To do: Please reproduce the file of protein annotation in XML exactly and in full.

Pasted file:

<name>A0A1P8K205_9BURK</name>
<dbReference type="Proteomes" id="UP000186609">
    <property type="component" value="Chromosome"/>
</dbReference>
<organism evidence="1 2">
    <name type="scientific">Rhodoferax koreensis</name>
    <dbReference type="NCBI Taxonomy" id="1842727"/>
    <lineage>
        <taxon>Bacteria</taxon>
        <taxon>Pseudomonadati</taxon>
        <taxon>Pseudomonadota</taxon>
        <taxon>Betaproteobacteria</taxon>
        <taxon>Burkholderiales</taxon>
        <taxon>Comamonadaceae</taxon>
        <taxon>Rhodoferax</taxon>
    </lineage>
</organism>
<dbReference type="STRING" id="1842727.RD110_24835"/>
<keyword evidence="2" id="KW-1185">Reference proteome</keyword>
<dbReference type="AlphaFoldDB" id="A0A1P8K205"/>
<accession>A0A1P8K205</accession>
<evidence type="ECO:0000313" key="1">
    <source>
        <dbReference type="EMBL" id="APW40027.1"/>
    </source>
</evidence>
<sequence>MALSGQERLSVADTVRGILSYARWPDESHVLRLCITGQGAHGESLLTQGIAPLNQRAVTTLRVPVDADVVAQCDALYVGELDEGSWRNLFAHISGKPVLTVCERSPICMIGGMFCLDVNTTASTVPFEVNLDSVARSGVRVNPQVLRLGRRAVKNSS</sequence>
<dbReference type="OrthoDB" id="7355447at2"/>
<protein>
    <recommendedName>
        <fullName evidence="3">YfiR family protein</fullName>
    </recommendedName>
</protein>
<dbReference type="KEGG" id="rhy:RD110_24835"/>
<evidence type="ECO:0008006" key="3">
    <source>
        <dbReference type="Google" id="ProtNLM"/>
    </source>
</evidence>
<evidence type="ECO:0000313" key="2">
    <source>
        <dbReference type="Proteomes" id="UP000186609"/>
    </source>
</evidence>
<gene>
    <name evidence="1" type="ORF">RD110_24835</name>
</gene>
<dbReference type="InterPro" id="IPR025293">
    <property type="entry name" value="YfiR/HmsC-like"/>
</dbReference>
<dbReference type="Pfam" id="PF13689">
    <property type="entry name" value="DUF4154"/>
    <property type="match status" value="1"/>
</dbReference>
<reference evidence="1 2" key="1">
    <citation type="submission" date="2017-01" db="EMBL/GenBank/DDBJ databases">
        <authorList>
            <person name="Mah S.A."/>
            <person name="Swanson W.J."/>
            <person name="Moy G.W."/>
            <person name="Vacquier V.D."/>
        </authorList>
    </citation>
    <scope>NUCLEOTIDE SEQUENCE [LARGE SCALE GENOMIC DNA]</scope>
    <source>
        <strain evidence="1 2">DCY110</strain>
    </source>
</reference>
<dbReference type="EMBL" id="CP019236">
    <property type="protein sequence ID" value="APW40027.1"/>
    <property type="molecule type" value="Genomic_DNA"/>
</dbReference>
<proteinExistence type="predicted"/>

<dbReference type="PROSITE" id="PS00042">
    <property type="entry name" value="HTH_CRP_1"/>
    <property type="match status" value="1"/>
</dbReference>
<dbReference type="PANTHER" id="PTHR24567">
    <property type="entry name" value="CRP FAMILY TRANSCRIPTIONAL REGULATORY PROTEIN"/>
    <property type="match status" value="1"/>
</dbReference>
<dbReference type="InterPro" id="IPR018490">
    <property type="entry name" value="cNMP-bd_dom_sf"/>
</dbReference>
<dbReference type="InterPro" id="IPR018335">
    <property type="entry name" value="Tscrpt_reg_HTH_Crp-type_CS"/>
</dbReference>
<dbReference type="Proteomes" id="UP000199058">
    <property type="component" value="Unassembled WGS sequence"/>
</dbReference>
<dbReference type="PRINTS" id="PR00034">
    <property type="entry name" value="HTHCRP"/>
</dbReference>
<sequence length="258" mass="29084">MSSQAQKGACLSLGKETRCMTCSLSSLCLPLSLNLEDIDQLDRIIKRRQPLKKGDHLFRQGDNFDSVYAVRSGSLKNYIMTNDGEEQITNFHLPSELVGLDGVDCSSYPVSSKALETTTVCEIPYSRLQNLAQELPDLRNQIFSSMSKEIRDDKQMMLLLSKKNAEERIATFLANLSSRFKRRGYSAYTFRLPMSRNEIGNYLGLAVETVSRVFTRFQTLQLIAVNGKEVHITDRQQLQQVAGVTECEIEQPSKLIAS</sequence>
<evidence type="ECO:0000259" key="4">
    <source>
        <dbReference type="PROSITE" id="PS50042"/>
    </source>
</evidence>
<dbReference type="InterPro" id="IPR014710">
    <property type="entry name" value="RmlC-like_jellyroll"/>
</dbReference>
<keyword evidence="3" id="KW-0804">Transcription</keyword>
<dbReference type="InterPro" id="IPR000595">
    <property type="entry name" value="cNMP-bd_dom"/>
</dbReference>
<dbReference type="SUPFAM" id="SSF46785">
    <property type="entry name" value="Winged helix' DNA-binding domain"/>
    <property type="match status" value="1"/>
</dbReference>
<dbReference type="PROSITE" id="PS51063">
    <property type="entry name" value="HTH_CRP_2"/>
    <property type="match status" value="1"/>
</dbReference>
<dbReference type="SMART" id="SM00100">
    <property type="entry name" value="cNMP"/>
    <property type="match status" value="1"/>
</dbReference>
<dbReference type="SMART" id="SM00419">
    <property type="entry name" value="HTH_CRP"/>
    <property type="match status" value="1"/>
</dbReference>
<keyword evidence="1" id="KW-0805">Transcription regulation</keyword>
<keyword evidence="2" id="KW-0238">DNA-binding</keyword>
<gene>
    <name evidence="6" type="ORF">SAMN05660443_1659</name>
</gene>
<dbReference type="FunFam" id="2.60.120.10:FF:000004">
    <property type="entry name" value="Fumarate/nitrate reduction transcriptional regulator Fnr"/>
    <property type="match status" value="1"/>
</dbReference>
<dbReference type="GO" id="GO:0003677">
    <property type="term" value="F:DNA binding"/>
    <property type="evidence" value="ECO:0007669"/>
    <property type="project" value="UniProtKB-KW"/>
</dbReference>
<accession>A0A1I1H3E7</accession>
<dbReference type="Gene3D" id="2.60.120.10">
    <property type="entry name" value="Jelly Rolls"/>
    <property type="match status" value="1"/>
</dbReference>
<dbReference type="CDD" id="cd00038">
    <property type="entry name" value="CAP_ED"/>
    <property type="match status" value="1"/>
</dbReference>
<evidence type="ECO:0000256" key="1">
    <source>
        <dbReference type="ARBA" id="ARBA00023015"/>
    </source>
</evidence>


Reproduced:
<name>A0A1P8K205_9BURK</name>
<dbReference type="Proteomes" id="UP000186609">
    <property type="component" value="Chromosome"/>
</dbReference>
<organism evidence="1 2">
    <name type="scientific">Rhodoferax koreensis</name>
    <dbReference type="NCBI Taxonomy" id="1842727"/>
    <lineage>
        <taxon>Bacteria</taxon>
        <taxon>Pseudomonadati</taxon>
        <taxon>Pseudomonadota</taxon>
        <taxon>Betaproteobacteria</taxon>
        <taxon>Burkholderiales</taxon>
        <taxon>Comamonadaceae</taxon>
        <taxon>Rhodoferax</taxon>
    </lineage>
</organism>
<dbReference type="STRING" id="1842727.RD110_24835"/>
<keyword evidence="2" id="KW-1185">Reference proteome</keyword>
<dbReference type="AlphaFoldDB" id="A0A1P8K205"/>
<accession>A0A1P8K205</accession>
<evidence type="ECO:0000313" key="1">
    <source>
        <dbReference type="EMBL" id="APW40027.1"/>
    </source>
</evidence>
<sequence>MALSGQERLSVADTVRGILSYARWPDESHVLRLCITGQGAHGESLLTQGIAPLNQRAVTTLRVPVDADVVAQCDALYVGELDEGSWRNLFAHISGKPVLTVCERSPICMIGGMFCLDVNTTASTVPFEVNLDSVARSGVRVNPQVLRLGRRAVKNSS</sequence>
<dbReference type="OrthoDB" id="7355447at2"/>
<protein>
    <recommendedName>
        <fullName evidence="3">YfiR family protein</fullName>
    </recommendedName>
</protein>
<dbReference type="KEGG" id="rhy:RD110_24835"/>
<evidence type="ECO:0008006" key="3">
    <source>
        <dbReference type="Google" id="ProtNLM"/>
    </source>
</evidence>
<evidence type="ECO:0000313" key="2">
    <source>
        <dbReference type="Proteomes" id="UP000186609"/>
    </source>
</evidence>
<gene>
    <name evidence="1" type="ORF">RD110_24835</name>
</gene>
<dbReference type="InterPro" id="IPR025293">
    <property type="entry name" value="YfiR/HmsC-like"/>
</dbReference>
<dbReference type="Pfam" id="PF13689">
    <property type="entry name" value="DUF4154"/>
    <property type="match status" value="1"/>
</dbReference>
<reference evidence="1 2" key="1">
    <citation type="submission" date="2017-01" db="EMBL/GenBank/DDBJ databases">
        <authorList>
            <person name="Mah S.A."/>
            <person name="Swanson W.J."/>
            <person name="Moy G.W."/>
            <person name="Vacquier V.D."/>
        </authorList>
    </citation>
    <scope>NUCLEOTIDE SEQUENCE [LARGE SCALE GENOMIC DNA]</scope>
    <source>
        <strain evidence="1 2">DCY110</strain>
    </source>
</reference>
<dbReference type="EMBL" id="CP019236">
    <property type="protein sequence ID" value="APW40027.1"/>
    <property type="molecule type" value="Genomic_DNA"/>
</dbReference>
<proteinExistence type="predicted"/>

<dbReference type="PROSITE" id="PS00042">
    <property type="entry name" value="HTH_CRP_1"/>
    <property type="match status" value="1"/>
</dbReference>
<dbReference type="PANTHER" id="PTHR24567">
    <property type="entry name" value="CRP FAMILY TRANSCRIPTIONAL REGULATORY PROTEIN"/>
    <property type="match status" value="1"/>
</dbReference>
<dbReference type="InterPro" id="IPR018490">
    <property type="entry name" value="cNMP-bd_dom_sf"/>
</dbReference>
<dbReference type="InterPro" id="IPR018335">
    <property type="entry name" value="Tscrpt_reg_HTH_Crp-type_CS"/>
</dbReference>
<dbReference type="Proteomes" id="UP000199058">
    <property type="component" value="Unassembled WGS sequence"/>
</dbReference>
<dbReference type="PRINTS" id="PR00034">
    <property type="entry name" value="HTHCRP"/>
</dbReference>
<sequence length="258" mass="29084">MSSQAQKGACLSLGKETRCMTCSLSSLCLPLSLNLEDIDQLDRIIKRRQPLKKGDHLFRQGDNFDSVYAVRSGSLKNYIMTNDGEEQITNFHLPSELVGLDGVDCSSYPVSSKALETTTVCEIPYSRLQNLAQELPDLRNQIFSSMSKEIRDDKQMMLLLSKKNAEERIATFLANLSSRFKRRGYSAYTFRLPMSRNEIGNYLGLAVETVSRVFTRFQTLQLIAVNGKEVHITDRQQLQQVAGVTECEIEQPSKLIAS</sequence>
<evidence type="ECO:0000259" key="4">
    <source>
        <dbReference type="PROSITE" id="PS50042"/>
    </source>
</evidence>
<dbReference type="InterPro" id="IPR014710">
    <property type="entry name" value="RmlC-like_jellyroll"/>
</dbReference>
<keyword evidence="3" id="KW-0804">Transcription</keyword>
<dbReference type="InterPro" id="IPR000595">
    <property type="entry name" value="cNMP-bd_dom"/>
</dbReference>
<dbReference type="SUPFAM" id="SSF46785">
    <property type="entry name" value="Winged helix' DNA-binding domain"/>
    <property type="match status" value="1"/>
</dbReference>
<dbReference type="PROSITE" id="PS51063">
    <property type="entry name" value="HTH_CRP_2"/>
    <property type="match status" value="1"/>
</dbReference>
<dbReference type="SMART" id="SM00100">
    <property type="entry name" value="cNMP"/>
    <property type="match status" value="1"/>
</dbReference>
<dbReference type="SMART" id="SM00419">
    <property type="entry name" value="HTH_CRP"/>
    <property type="match status" value="1"/>
</dbReference>
<keyword evidence="1" id="KW-0805">Transcription regulation</keyword>
<keyword evidence="2" id="KW-0238">DNA-binding</keyword>
<gene>
    <name evidence="6" type="ORF">SAMN05660443_1659</name>
</gene>
<dbReference type="FunFam" id="2.60.120.10:FF:000004">
    <property type="entry name" value="Fumarate/nitrate reduction transcriptional regulator Fnr"/>
    <property type="match status" value="1"/>
</dbReference>
<dbReference type="GO" id="GO:0003677">
    <property type="term" value="F:DNA binding"/>
    <property type="evidence" value="ECO:0007669"/>
    <property type="project" value="UniProtKB-KW"/>
</dbReference>
<accession>A0A1I1H3E7</accession>
<dbReference type="Gene3D" id="2.60.120.10">
    <property type="entry name" value="Jelly Rolls"/>
    <property type="match status" value="1"/>
</dbReference>
<dbReference type="CDD" id="cd00038">
    <property type="entry name" value="CAP_ED"/>
    <property type="match status" value="1"/>
</dbReference>
<evidence type="ECO:0000256" key="1">
    <source>
        <dbReference type="ARBA" id="ARBA00023015"/>
    </source>
</evidence>